Created with Sketch.
56 minutes | Sep 15, 2021
The Making And Remaking Of Afghanistan
For two decades, many Americans have seen Afghanistan depicted primarily through the lens of war. But that's not the full story — not even close. Afghanistan has a long, rich, complex history and culture. A lot of it flies in the face of the images those of us in the U.S. are exposed to. So this week, our friends at Throughline are helping us understand the fuller story.
47 minutes | Sep 8, 2021
The Lost Summer
Twenty years ago, during the dog days of summer , a fledgling journalist named Shereen Marisol Meraji — maybe you've heard of her? — headed to Durban, South Africa. Her mission: to report on a meeting of thousands of organizers and ambassadors gathered at a global conference on racism. The conference filled Shereen with hope and optimism — all of which would soon be wiped away.
38 minutes | Sep 1, 2021
The Folk Devil Made Me Do It
What moral panics reveal about the ongoing freakout over critical race theory in schools.
27 minutes | Aug 25, 2021
'Seeing Ghosts' Across Generations
Kat Chow was 13 when her mother died, and with that loss came profound and lasting questions about identity, family and history. In her memoir, Seeing Ghosts, the author and former Code Switch reporter explores how her mother's death has haunted her through the years, in ways that are profound, tragic and, sometimes, darkly hilarious.
29 minutes | Aug 18, 2021
Who Runs The World? Kids.
OK, they're not all kids. But they're all students, they're all amazing, and frankly, we're concerned that they might be coming for our jobs. That's right — the Student Podcast Challenge is back, and this year, the stories are more powerful than ever.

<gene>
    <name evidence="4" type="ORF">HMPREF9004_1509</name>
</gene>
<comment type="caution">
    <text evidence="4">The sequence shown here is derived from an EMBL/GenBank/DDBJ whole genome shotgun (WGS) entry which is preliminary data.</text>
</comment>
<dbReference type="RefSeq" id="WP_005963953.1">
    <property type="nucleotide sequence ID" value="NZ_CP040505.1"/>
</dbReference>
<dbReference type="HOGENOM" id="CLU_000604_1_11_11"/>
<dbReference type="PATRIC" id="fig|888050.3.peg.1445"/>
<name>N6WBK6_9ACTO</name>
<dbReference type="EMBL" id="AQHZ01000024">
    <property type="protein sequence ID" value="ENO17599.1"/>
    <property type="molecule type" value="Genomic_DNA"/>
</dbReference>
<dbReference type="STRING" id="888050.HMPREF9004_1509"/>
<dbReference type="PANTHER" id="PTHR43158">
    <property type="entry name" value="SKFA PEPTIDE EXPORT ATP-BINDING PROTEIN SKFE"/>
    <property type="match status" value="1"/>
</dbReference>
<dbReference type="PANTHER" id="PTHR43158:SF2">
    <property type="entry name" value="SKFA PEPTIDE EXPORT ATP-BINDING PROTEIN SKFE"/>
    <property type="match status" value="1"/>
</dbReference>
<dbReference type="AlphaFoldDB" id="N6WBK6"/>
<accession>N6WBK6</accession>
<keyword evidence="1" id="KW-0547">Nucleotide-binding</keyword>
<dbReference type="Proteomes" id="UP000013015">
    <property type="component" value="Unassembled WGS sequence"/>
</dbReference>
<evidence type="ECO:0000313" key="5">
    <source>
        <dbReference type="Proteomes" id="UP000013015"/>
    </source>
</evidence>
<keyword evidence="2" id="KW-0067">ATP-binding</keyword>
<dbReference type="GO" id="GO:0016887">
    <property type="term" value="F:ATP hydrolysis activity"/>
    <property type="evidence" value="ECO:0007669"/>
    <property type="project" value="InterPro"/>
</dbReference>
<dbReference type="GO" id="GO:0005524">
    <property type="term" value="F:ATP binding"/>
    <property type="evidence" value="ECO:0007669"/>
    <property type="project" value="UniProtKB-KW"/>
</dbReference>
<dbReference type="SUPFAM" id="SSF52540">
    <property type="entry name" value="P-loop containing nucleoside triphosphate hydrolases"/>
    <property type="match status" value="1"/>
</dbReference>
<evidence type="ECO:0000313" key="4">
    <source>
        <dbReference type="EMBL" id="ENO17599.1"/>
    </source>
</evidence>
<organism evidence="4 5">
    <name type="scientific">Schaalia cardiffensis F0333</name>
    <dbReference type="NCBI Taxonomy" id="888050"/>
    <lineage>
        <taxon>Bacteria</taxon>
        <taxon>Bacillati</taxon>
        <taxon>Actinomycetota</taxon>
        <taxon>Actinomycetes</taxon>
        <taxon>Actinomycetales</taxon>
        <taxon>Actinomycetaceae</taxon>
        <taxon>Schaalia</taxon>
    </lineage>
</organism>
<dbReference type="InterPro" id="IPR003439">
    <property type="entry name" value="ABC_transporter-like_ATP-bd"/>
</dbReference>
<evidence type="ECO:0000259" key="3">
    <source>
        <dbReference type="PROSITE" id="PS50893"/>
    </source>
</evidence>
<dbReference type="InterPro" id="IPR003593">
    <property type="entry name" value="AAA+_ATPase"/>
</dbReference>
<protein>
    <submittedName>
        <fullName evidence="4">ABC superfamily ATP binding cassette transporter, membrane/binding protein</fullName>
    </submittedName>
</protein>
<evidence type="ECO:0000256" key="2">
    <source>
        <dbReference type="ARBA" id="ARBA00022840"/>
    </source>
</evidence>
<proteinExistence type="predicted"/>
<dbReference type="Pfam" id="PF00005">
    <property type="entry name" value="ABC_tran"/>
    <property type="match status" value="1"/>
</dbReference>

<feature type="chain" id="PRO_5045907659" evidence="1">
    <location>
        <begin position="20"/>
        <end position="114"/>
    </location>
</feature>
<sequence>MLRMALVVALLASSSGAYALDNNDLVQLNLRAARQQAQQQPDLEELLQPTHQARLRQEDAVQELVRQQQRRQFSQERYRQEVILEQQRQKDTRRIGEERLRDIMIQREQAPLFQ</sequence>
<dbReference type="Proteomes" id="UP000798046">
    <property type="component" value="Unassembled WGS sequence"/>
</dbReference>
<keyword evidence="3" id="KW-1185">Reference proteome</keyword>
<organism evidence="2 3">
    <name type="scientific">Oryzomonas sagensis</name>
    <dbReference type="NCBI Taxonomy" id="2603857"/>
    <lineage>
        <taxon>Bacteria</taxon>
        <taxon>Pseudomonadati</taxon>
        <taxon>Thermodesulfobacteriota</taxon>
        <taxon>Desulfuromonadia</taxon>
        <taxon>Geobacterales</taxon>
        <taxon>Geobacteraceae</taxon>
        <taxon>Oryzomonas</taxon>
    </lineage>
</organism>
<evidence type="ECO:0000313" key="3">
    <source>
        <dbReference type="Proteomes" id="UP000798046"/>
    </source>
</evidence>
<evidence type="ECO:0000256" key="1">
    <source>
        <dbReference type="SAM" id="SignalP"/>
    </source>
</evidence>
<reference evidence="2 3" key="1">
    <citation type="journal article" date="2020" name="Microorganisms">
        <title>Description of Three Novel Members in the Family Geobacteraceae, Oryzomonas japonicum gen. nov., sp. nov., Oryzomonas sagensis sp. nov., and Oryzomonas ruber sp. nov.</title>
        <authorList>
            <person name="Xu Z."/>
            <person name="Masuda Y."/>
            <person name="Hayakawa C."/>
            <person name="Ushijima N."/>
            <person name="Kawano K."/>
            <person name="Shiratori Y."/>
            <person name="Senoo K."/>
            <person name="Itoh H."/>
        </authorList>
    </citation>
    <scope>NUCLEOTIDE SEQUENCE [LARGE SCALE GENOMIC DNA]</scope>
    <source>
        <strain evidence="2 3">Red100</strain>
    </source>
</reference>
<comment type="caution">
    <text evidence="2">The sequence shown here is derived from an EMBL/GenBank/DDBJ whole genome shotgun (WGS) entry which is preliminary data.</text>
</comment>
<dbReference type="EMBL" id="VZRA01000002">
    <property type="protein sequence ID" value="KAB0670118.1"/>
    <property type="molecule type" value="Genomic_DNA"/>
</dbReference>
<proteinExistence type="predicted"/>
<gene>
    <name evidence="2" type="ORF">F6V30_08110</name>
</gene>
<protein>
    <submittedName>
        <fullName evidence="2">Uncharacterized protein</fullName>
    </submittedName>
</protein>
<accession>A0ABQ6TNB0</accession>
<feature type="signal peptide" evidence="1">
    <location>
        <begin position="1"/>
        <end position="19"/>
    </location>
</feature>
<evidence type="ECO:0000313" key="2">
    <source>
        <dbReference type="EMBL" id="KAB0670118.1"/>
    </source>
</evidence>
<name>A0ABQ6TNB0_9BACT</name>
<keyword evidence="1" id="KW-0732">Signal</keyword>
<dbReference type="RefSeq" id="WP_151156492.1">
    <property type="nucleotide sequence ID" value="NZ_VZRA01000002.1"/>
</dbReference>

31 minutes | Aug 11, 2021
Care To Explain Yourself?
It's hot out, places are shutting down again, and things might just be feeling a little bit slow. So in the spirit of spicing things up, we wanted to give you all a question to fight about: How much context should you have to give when talking about race and culture? Is it better to explain every reference, or ask people to Google as they go? Comedian Hari Kondabolu joins us to hash it out.
49 minutes | Aug 4, 2021
Violence That Doesn't Go Viral
We talk a lot on this show about people who have been killed by police officers. But there is so much police violence that falls short of being fatal, but forever alters the lives of the people on the business end of it. So this week, we're turning things over to the "On Our Watch" podcast, out of KQED and NPR's Investigations Team.
39 minutes | Jul 28, 2021
To Love And Not Forgive
For much of her childhood, Ashley Ford's father was incarcerated, and her mother struggled to raise her while grappling with her own upended life plans. In her new memoir, Somebody's Daughter, Ford looks at how her upbringing shaped her understanding of childhood, authority, forgiveness and freedom.
38 minutes | Jul 21, 2021
Words To Set You Free
Some of the best books can make you feel free — free from your daily grind, free to imagine a new reality, free to explore different facets of your identity. This month, the Code Switch team is highlighting books that dig deep into what freedom really means.
38 minutes | Jul 14, 2021
What Does It Mean To Be Latino? The 'Light-Skinned Privilege' Edition
Maria Garcia and Maria Hinojosa are both Mexican American, both mestiza, and both relatively light-skinned. But Maria Hinojosa strongly identifies as a woman of color, whereas Maria Garcia has stopped doing so. So in this episode, we're asking: How did they arrive at such different places?
24 minutes | Jul 7, 2021
Égalité, Fraternité, And 'Libertie'
This month on Code Switch, we're talking about books — new and old — that have deepened our understandings of what it means to be free. First up, a conversation with author Kaitlyn Greenidge about her new novel, Libertie, which tells the story of a young woman pushing back against her mother's expectations of what her life should look like.